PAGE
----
The Black Stallion (1979)

Probably the greatest horse-love film that will ever be made, Carroll Ballard’s entrancing take on the Walter Farley children’s book is rich in atmosphere, light on unnecessary chitchat (the grand middle passage, set on a desert island populated only by a boy and a wild horse, is essentially dialogue free), and visually so beautiful it can stop your brain from working. From the shipboard opening (with an enigmatic poker game and a traumatic storm) to the stranded courting of horse by kid (Kelly Reno is fabulous) and beyond, The Black Stallion is a deeply mysterious film—clear, but hinting at deeper ravishments. As a result, it may also be one of the best evocations of the ecstatic currents flowing through childhood.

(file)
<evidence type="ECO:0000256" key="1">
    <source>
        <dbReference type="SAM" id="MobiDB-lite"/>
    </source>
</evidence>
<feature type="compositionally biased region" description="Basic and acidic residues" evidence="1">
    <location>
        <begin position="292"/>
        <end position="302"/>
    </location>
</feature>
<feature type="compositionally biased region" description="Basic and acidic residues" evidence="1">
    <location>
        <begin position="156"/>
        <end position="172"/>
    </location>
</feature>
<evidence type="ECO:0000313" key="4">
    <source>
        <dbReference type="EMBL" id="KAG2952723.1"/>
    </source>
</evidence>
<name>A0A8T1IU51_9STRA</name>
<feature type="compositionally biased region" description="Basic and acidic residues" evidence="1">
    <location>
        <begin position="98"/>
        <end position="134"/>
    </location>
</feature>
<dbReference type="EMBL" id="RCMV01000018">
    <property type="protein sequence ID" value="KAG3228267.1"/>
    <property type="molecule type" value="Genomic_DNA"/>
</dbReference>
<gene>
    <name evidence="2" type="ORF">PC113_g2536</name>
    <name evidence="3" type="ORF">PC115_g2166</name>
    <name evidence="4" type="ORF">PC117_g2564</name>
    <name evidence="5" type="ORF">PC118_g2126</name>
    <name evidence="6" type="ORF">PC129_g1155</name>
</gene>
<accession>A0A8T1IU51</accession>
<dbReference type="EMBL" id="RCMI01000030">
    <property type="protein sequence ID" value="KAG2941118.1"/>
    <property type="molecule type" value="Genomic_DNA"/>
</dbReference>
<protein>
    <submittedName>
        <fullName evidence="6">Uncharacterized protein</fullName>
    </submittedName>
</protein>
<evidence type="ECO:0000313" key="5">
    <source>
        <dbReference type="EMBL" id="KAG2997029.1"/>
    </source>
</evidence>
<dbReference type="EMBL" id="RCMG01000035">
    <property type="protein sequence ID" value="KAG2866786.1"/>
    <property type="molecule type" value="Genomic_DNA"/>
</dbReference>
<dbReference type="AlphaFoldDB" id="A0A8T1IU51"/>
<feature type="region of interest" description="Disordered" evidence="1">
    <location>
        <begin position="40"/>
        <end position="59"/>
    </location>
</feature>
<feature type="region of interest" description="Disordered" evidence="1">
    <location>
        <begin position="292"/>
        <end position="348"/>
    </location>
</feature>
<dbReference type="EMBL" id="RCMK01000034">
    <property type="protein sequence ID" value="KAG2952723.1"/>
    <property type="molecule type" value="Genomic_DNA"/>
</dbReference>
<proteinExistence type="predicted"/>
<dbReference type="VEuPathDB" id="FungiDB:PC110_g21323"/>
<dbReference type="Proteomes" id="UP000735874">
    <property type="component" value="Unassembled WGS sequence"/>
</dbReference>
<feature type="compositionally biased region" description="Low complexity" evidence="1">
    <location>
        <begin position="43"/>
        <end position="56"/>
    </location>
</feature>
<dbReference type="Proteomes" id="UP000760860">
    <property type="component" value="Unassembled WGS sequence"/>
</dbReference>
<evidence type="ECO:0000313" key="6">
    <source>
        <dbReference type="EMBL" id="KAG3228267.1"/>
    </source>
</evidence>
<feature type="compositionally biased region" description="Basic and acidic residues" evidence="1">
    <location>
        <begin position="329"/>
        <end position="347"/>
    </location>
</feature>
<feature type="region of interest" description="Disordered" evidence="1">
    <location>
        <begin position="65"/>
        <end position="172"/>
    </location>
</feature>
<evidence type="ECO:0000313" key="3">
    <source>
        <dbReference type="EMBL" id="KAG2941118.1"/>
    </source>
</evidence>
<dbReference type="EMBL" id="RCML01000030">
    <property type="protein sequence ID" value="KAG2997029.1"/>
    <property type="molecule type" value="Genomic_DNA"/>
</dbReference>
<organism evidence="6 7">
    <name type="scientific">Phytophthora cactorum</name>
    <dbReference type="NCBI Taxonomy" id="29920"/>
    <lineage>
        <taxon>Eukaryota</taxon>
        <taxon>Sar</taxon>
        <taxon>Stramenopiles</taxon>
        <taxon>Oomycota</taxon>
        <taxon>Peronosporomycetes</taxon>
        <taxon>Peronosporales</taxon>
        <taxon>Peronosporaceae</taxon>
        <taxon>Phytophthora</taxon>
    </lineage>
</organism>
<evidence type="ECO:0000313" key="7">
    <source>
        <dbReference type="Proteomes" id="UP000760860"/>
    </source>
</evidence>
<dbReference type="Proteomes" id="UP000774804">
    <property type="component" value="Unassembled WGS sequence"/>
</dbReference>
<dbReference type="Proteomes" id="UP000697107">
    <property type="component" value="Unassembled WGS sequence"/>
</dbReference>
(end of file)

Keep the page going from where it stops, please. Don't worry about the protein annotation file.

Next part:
The Black Stallion (film)
The Black Stallion (film) (Photo credit: Wikipedia)
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